The End of YA?

I think Harry Potter and Twilight popularized the YA genre, one which is coveted by many. Readers adamantly defend YA’s depth, maturity, and optimism, themes which many YA proponents claim are not reflected in general fiction. Due to this, many readers opt to read a YA novel over fiction. I was once such a reader, but I have found myself changing.

It started when I came home from college on Fall Break. The prospect of being reunited with my bookshelf was too much to handle. On top of that, I had five whole days with no responsibilities which equated to five interrupted days of reading. Upon getting home, I sat in front of my bookcase for twenty-five minutes attempting to find a book which suited my interests. To my surprise, I picked a regular fiction novel. And then, another fiction novel. And again, another fiction novel. Surprised, I assumed that by Thanksgiving break I would be back in some YA. I wasn’t it. This pattern has seemed to repeat itself with each novel I pick up.

Is this the end of YA for me? I don’t know. What I do know, is that I picked up The Summoning by Kelley Armstrong just recently, a YA novel featuring paranormal elements, and I found the book to be loathsome. To be honest, I am curious. Is this the end of YA for me? Or are my book tastes diversifying? Or am I maturing? To be honest, I don’t know.

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Book Review: If He Had Been With Me

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If he had been with me everything would have been different…

I wasn’t with Finn on that August night. But I should’ve been. It was raining, of course. And he and Sylvie were arguing as he drove down the slick road. No one ever says what they were arguing about. Other people think it’s not important. They do not know there is another story. The story that lurks between the facts. What they do not know—the cause of the argument—is crucial.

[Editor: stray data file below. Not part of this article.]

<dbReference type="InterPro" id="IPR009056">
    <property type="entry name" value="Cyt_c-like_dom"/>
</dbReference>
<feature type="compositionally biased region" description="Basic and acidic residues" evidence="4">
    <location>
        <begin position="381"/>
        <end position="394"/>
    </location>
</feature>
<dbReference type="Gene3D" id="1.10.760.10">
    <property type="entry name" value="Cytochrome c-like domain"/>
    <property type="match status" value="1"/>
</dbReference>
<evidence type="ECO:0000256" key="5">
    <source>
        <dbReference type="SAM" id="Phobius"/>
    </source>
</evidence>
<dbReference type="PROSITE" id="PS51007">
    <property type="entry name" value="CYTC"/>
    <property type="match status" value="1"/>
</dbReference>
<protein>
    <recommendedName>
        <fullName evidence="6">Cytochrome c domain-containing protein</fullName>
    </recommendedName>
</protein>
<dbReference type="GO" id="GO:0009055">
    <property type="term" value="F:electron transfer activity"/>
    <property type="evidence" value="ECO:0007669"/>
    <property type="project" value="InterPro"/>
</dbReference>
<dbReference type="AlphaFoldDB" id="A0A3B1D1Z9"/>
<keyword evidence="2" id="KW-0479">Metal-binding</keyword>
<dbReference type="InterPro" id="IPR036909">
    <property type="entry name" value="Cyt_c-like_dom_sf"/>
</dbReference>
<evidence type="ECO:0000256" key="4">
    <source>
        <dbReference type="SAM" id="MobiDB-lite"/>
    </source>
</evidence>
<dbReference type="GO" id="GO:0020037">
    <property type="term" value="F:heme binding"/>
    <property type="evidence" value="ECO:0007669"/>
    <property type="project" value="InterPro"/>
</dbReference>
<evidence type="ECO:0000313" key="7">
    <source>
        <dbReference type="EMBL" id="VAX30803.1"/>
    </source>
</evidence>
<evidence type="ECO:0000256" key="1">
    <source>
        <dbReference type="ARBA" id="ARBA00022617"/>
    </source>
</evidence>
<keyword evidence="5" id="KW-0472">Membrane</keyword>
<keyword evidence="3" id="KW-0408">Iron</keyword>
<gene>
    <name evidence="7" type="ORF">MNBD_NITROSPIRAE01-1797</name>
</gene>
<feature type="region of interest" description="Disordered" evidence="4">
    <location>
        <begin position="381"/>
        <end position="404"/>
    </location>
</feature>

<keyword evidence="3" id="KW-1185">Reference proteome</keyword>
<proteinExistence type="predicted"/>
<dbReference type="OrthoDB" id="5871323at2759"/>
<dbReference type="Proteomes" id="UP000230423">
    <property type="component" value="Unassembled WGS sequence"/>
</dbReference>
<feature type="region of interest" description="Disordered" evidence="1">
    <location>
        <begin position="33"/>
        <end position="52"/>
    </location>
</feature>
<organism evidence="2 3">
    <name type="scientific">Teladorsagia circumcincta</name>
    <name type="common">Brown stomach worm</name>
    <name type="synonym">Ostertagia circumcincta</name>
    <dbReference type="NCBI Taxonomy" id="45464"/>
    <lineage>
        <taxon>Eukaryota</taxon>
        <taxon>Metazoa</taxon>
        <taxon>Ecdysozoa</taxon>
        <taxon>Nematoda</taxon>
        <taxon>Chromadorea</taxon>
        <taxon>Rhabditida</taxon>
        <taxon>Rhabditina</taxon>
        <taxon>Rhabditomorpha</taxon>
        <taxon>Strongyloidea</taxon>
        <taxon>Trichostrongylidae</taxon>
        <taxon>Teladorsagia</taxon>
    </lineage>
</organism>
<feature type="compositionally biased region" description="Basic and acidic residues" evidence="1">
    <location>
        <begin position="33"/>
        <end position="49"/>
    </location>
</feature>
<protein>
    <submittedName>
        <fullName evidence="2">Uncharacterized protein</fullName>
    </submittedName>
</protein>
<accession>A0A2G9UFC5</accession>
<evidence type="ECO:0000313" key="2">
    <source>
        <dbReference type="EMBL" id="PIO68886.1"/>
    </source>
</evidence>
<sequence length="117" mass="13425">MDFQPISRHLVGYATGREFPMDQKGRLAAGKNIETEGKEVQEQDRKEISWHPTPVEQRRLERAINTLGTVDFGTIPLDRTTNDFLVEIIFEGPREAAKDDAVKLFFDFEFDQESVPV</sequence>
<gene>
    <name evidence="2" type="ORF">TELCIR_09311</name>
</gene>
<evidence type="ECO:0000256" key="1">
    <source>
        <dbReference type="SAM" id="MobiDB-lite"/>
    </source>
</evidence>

So let me tell you…-Goodreads summary

Publication Date: April 1, 2013.

Favorite Quote from the Book:

“I want to savor this wonder, this happening of loving a book and reading it for the first time, because the first time is always the best, and I will never read this book for the first time ever again.” 

My Thoughts:

Don’t be fooled by my favorite quote; this book is not about the love of books.  However, the main character, Autumn is an avid reader and writer so there are many quotes in this book dedicated to her two passions which I find most enjoyable.

I purchased this book on a whim from Amazon because it was priced for approximately $3—a bargain I could not pass.  Upon receiving the package, the book retired to my bookshelf for a year only to be picked up a couple of days ago.  As I have not heard much about this book, I went into the reading with little to no expectations.  Admittedly, I was hoping for a novel similar to 7 Souls, ones of my favorite books.  Yet, this book is far from that.  Rather than watching my protagonist try to defeat her death like in 7 Souls, Autumn discovers love and its implications and limitations.  Yes, very different than my slight anticipation.

Autumn is not a typical teenage girl.  She craves being different, enjoys being known as “the weird girl,” and is perfectly okay with settling.  Rather than find her irksome, the novel reveals reasons as to why she is so different from her peers, and it breaks the reader’s heart.  Throughout the novel, Autumn reveals pieces of herself to the audience which definitely demonstrates the many dimensions she has as a character.

While this revelation of Autumn is necessary, I, unfortunately, find it to be a bit too slow for my taste.  Many scenes were unnecessary.  There are frequent tense changes.  Other pivotal scenes are cut too short with little explanation.  Additionally, the ending, the most pivotal moment of the book, fell extremely short of my expectations.  I feel that Nowlin quickly wrote this ending scene and left it totally ambiguous that it is frustrating to readers.  Together, these elements make the novel a bit frustrating to me at times. 

Despite my frustrations, Nowlin’s writing is decently easy to follow and rather addicting.  While I read this book, I got lost for hours in this world many times.  This book is a great summer read that you can quickly finish.    

My Rating:

★★★ 3/5 stars!

Recommendation:

I’d recommend this to those who enjoy realistic and contemporary young adult fiction.

 

The iPhone of Books

You know the book model to which I referring.  Girl meets boy.  Boy is flawless.  Girl and boy begin an immediate attraction and relationship within the first 75 pages.  Bad boy enters scene.  Girl swoons over bad boy.  Girl begins a flirtatious escapade with bad boy while maintaining her relationship with angelic boy.  Girl must choose one boy.  Girl chooses who we all knew she was going to pick.

As someone who reads a lot of YA, I have become pretty familiar with this formula.  This model is so implanted in 70% of YA fiction that I’m beginning to reconsider deeming these novels as “creative writing.”